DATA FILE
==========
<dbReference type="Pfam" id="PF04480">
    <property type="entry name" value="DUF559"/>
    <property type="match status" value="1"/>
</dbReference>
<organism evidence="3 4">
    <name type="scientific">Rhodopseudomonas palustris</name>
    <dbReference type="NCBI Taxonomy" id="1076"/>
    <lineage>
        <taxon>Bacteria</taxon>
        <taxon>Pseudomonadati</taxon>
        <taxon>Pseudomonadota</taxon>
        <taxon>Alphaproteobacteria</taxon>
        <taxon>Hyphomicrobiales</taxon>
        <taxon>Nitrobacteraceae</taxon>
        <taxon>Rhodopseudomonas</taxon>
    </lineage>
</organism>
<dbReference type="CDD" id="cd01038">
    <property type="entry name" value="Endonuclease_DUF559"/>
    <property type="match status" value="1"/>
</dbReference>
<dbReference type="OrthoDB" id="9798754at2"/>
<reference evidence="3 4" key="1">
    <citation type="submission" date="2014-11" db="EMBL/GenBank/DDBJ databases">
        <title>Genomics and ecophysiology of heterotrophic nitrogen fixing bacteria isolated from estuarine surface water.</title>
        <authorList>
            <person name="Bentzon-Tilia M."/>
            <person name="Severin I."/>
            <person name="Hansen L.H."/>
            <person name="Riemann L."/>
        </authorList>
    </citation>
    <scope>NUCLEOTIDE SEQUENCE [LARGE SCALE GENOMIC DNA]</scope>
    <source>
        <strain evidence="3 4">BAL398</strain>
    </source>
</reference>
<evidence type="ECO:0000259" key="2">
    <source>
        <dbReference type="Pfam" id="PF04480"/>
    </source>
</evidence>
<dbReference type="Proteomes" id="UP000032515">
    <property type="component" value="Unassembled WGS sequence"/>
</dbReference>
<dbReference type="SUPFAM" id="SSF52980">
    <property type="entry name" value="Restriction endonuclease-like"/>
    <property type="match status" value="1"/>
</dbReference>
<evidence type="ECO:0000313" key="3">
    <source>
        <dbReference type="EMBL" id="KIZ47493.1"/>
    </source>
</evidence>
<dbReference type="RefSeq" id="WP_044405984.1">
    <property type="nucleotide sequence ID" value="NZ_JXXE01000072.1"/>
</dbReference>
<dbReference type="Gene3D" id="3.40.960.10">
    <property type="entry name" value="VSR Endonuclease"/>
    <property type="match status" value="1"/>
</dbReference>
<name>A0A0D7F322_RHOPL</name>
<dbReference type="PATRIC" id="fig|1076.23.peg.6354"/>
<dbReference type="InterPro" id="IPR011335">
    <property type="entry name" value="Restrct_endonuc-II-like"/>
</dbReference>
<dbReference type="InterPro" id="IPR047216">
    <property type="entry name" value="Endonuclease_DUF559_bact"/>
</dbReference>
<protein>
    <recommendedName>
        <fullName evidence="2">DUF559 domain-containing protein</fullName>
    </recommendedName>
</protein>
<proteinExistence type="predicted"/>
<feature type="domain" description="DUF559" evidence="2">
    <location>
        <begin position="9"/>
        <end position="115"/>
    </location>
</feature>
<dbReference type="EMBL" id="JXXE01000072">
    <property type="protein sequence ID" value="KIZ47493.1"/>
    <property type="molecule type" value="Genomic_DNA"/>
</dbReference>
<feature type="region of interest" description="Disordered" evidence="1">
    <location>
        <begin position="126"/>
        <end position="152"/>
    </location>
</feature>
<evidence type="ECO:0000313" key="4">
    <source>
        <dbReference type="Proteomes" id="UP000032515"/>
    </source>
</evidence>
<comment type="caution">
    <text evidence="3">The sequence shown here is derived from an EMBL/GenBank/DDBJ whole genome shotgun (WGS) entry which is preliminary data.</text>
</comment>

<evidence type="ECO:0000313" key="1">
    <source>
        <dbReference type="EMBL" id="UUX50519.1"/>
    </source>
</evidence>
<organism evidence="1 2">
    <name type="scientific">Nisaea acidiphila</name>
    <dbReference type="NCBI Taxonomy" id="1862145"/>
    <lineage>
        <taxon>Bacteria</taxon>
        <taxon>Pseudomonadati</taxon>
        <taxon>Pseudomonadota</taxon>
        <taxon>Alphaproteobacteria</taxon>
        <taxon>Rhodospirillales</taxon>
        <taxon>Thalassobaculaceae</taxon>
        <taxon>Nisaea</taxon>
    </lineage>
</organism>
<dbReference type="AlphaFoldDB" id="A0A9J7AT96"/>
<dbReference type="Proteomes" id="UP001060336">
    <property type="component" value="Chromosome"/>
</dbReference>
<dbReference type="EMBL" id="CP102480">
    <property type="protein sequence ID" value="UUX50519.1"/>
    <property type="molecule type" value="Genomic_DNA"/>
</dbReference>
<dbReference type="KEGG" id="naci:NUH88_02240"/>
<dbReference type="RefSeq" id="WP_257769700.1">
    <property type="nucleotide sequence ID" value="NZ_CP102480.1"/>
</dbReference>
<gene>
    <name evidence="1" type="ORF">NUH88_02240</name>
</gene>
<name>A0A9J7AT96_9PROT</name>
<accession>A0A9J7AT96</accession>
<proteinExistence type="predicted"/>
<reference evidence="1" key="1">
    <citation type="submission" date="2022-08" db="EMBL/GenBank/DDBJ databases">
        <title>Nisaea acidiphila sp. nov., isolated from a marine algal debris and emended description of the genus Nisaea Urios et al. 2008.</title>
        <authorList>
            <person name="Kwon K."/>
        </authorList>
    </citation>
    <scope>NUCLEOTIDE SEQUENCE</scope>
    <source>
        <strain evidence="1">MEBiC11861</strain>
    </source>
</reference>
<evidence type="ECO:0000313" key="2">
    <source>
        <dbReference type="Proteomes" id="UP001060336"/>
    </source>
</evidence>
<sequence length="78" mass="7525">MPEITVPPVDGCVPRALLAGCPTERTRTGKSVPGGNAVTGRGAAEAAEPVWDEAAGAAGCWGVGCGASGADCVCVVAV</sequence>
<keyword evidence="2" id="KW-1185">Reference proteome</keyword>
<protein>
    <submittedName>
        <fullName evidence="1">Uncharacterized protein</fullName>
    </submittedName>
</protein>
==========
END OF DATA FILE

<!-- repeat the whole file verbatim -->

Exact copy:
<dbReference type="Pfam" id="PF04480">
    <property type="entry name" value="DUF559"/>
    <property type="match status" value="1"/>
</dbReference>
<organism evidence="3 4">
    <name type="scientific">Rhodopseudomonas palustris</name>
    <dbReference type="NCBI Taxonomy" id="1076"/>
    <lineage>
        <taxon>Bacteria</taxon>
        <taxon>Pseudomonadati</taxon>
        <taxon>Pseudomonadota</taxon>
        <taxon>Alphaproteobacteria</taxon>
        <taxon>Hyphomicrobiales</taxon>
        <taxon>Nitrobacteraceae</taxon>
        <taxon>Rhodopseudomonas</taxon>
    </lineage>
</organism>
<dbReference type="CDD" id="cd01038">
    <property type="entry name" value="Endonuclease_DUF559"/>
    <property type="match status" value="1"/>
</dbReference>
<dbReference type="OrthoDB" id="9798754at2"/>
<reference evidence="3 4" key="1">
    <citation type="submission" date="2014-11" db="EMBL/GenBank/DDBJ databases">
        <title>Genomics and ecophysiology of heterotrophic nitrogen fixing bacteria isolated from estuarine surface water.</title>
        <authorList>
            <person name="Bentzon-Tilia M."/>
            <person name="Severin I."/>
            <person name="Hansen L.H."/>
            <person name="Riemann L."/>
        </authorList>
    </citation>
    <scope>NUCLEOTIDE SEQUENCE [LARGE SCALE GENOMIC DNA]</scope>
    <source>
        <strain evidence="3 4">BAL398</strain>
    </source>
</reference>
<evidence type="ECO:0000259" key="2">
    <source>
        <dbReference type="Pfam" id="PF04480"/>
    </source>
</evidence>
<dbReference type="Proteomes" id="UP000032515">
    <property type="component" value="Unassembled WGS sequence"/>
</dbReference>
<dbReference type="SUPFAM" id="SSF52980">
    <property type="entry name" value="Restriction endonuclease-like"/>
    <property type="match status" value="1"/>
</dbReference>
<evidence type="ECO:0000313" key="3">
    <source>
        <dbReference type="EMBL" id="KIZ47493.1"/>
    </source>
</evidence>
<dbReference type="RefSeq" id="WP_044405984.1">
    <property type="nucleotide sequence ID" value="NZ_JXXE01000072.1"/>
</dbReference>
<dbReference type="Gene3D" id="3.40.960.10">
    <property type="entry name" value="VSR Endonuclease"/>
    <property type="match status" value="1"/>
</dbReference>
<name>A0A0D7F322_RHOPL</name>
<dbReference type="PATRIC" id="fig|1076.23.peg.6354"/>
<dbReference type="InterPro" id="IPR011335">
    <property type="entry name" value="Restrct_endonuc-II-like"/>
</dbReference>
<dbReference type="InterPro" id="IPR047216">
    <property type="entry name" value="Endonuclease_DUF559_bact"/>
</dbReference>
<protein>
    <recommendedName>
        <fullName evidence="2">DUF559 domain-containing protein</fullName>
    </recommendedName>
</protein>
<proteinExistence type="predicted"/>
<feature type="domain" description="DUF559" evidence="2">
    <location>
        <begin position="9"/>
        <end position="115"/>
    </location>
</feature>
<dbReference type="EMBL" id="JXXE01000072">
    <property type="protein sequence ID" value="KIZ47493.1"/>
    <property type="molecule type" value="Genomic_DNA"/>
</dbReference>
<feature type="region of interest" description="Disordered" evidence="1">
    <location>
        <begin position="126"/>
        <end position="152"/>
    </location>
</feature>
<evidence type="ECO:0000313" key="4">
    <source>
        <dbReference type="Proteomes" id="UP000032515"/>
    </source>
</evidence>
<comment type="caution">
    <text evidence="3">The sequence shown here is derived from an EMBL/GenBank/DDBJ whole genome shotgun (WGS) entry which is preliminary data.</text>
</comment>

<evidence type="ECO:0000313" key="1">
    <source>
        <dbReference type="EMBL" id="UUX50519.1"/>
    </source>
</evidence>
<organism evidence="1 2">
    <name type="scientific">Nisaea acidiphila</name>
    <dbReference type="NCBI Taxonomy" id="1862145"/>
    <lineage>
        <taxon>Bacteria</taxon>
        <taxon>Pseudomonadati</taxon>
        <taxon>Pseudomonadota</taxon>
        <taxon>Alphaproteobacteria</taxon>
        <taxon>Rhodospirillales</taxon>
        <taxon>Thalassobaculaceae</taxon>
        <taxon>Nisaea</taxon>
    </lineage>
</organism>
<dbReference type="AlphaFoldDB" id="A0A9J7AT96"/>
<dbReference type="Proteomes" id="UP001060336">
    <property type="component" value="Chromosome"/>
</dbReference>
<dbReference type="EMBL" id="CP102480">
    <property type="protein sequence ID" value="UUX50519.1"/>
    <property type="molecule type" value="Genomic_DNA"/>
</dbReference>
<dbReference type="KEGG" id="naci:NUH88_02240"/>
<dbReference type="RefSeq" id="WP_257769700.1">
    <property type="nucleotide sequence ID" value="NZ_CP102480.1"/>
</dbReference>
<gene>
    <name evidence="1" type="ORF">NUH88_02240</name>
</gene>
<name>A0A9J7AT96_9PROT</name>
<accession>A0A9J7AT96</accession>
<proteinExistence type="predicted"/>
<reference evidence="1" key="1">
    <citation type="submission" date="2022-08" db="EMBL/GenBank/DDBJ databases">
        <title>Nisaea acidiphila sp. nov., isolated from a marine algal debris and emended description of the genus Nisaea Urios et al. 2008.</title>
        <authorList>
            <person name="Kwon K."/>
        </authorList>
    </citation>
    <scope>NUCLEOTIDE SEQUENCE</scope>
    <source>
        <strain evidence="1">MEBiC11861</strain>
    </source>
</reference>
<evidence type="ECO:0000313" key="2">
    <source>
        <dbReference type="Proteomes" id="UP001060336"/>
    </source>
</evidence>
<sequence length="78" mass="7525">MPEITVPPVDGCVPRALLAGCPTERTRTGKSVPGGNAVTGRGAAEAAEPVWDEAAGAAGCWGVGCGASGADCVCVVAV</sequence>
<keyword evidence="2" id="KW-1185">Reference proteome</keyword>
<protein>
    <submittedName>
        <fullName evidence="1">Uncharacterized protein</fullName>
    </submittedName>
</protein>